The festival originates from another legend. The 3rd King of the Hung Dynasty had a daughter, Princess Tien Dung. At the age of 18, Tien Dung had become a beautiful girl. Instead of settling down to a married life, the Princess preferred sightseeing. In spring, she loved to travel by boats on rivers, and even into the sea.
Meanwhile, a very poor fishermen, Chu Cu Van and his son, Chu Dong Tu, lived in Chu Xa (now part of Gia Lam district, Ha Noi). They had only one piece of loin cloth between them. When one of them wore it, the other had to stay in the water. When the father bacame gravely ill, and was about to pass away, he told his son to bury him naked so that the latter might have used the loin cloth. But filial affection did not allow the son to follow this advice. Instead, he buried his father along with the coin cloth. Thereupon, the son had to remain in the water all the time.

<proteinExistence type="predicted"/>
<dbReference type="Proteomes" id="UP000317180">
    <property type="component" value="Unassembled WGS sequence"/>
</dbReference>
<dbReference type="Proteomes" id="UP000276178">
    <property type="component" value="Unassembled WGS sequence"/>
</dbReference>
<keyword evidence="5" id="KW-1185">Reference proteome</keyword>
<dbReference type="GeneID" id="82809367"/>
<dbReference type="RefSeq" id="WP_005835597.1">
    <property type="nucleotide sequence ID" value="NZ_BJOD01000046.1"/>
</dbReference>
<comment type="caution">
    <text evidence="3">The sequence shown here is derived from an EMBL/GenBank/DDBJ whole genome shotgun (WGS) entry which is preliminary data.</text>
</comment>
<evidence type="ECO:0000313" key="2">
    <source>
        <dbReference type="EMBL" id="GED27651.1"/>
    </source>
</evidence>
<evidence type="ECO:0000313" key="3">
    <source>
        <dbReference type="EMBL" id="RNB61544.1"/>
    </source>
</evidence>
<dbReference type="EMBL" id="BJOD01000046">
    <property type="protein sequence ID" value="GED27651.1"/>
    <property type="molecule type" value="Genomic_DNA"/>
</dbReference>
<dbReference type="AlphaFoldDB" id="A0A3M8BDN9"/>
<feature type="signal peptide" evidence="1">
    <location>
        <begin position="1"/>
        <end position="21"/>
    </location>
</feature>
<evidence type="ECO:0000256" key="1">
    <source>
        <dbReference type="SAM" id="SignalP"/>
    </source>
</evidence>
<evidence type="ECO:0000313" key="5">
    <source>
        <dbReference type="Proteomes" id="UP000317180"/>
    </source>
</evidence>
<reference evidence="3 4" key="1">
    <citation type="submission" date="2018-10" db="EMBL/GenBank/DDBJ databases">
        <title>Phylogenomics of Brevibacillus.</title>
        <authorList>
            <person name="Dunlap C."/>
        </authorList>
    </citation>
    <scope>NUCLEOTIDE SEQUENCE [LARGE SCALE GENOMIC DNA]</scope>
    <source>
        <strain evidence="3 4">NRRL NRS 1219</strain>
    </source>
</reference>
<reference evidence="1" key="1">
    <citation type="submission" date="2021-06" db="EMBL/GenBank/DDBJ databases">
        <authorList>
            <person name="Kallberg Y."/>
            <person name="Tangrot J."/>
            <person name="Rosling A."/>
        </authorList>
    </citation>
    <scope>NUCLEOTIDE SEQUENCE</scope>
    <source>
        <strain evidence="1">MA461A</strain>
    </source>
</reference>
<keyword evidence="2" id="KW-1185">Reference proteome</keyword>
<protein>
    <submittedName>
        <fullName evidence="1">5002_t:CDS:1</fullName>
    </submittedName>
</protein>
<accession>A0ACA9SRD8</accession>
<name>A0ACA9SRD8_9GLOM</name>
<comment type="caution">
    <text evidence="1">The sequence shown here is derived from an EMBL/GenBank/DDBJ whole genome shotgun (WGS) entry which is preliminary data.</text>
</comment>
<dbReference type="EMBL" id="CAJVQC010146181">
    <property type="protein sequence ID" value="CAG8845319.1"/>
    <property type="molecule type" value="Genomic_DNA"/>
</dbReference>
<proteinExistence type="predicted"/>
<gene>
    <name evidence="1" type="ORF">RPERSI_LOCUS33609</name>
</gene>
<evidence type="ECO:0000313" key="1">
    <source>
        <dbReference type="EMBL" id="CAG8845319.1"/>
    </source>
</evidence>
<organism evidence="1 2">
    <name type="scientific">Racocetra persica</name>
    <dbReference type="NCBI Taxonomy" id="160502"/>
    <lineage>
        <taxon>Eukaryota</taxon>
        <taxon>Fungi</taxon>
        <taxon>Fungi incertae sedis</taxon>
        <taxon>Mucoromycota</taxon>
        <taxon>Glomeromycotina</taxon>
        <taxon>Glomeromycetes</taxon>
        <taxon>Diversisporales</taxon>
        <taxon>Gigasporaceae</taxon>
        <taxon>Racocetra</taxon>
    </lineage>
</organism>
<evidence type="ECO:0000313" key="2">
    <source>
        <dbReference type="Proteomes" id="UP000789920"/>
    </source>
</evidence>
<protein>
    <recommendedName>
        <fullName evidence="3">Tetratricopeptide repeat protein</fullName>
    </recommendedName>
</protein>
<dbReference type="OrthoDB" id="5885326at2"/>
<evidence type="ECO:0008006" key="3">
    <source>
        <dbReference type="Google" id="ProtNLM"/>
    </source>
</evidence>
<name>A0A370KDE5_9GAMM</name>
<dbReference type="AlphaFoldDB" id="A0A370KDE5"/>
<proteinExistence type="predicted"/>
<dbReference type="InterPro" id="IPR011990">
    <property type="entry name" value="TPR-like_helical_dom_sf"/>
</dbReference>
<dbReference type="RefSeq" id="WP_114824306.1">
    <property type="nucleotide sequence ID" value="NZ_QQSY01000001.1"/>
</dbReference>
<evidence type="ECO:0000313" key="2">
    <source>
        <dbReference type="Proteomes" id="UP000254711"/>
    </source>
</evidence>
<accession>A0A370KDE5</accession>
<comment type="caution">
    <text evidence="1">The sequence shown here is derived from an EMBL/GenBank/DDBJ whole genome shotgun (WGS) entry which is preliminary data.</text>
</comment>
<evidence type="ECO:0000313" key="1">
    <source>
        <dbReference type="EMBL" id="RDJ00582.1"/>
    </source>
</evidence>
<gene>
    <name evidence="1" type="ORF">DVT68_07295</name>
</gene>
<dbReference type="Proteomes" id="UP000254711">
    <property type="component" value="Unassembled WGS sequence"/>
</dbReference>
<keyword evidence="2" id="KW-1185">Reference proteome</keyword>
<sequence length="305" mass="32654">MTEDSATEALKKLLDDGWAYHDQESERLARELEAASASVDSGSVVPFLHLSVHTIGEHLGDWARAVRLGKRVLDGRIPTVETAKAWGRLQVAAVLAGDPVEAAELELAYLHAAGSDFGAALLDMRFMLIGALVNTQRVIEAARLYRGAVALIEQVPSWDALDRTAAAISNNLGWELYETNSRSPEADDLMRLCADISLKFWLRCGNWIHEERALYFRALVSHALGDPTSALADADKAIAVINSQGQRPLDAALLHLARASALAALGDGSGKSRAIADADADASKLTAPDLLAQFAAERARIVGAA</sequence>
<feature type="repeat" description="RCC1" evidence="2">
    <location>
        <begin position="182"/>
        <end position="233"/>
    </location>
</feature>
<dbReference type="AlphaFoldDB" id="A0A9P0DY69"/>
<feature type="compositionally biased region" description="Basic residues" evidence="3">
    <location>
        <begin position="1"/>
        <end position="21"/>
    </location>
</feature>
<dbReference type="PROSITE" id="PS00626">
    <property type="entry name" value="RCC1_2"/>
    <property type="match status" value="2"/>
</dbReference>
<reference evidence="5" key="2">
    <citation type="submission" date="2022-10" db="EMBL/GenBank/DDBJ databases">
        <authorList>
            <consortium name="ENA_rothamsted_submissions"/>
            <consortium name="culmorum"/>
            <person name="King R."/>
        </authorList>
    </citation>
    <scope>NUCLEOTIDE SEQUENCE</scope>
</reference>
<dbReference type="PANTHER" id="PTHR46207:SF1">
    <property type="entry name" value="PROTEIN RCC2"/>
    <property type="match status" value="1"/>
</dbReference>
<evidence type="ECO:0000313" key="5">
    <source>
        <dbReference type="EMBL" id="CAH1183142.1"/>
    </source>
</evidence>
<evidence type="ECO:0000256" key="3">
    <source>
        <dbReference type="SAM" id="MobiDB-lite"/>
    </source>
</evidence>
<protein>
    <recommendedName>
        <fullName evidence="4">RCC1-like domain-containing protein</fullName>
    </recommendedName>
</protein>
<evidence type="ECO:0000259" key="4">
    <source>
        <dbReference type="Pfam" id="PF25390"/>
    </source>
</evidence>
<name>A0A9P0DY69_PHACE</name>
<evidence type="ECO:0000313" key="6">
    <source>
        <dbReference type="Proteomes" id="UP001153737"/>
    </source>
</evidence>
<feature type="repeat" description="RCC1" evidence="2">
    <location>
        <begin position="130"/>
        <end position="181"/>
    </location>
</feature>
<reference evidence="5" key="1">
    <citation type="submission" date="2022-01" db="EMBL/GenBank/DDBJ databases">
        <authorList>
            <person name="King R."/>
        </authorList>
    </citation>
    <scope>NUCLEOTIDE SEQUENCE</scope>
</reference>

One day, while he was fishing on the river. Chu Dong Tu was deeply frightened as he heard sounds of music and saw boats, with fluttering flags, coming. To keep out of sight, the young man rushed to the bank and buried himself deeply in the sand near a bush of reed.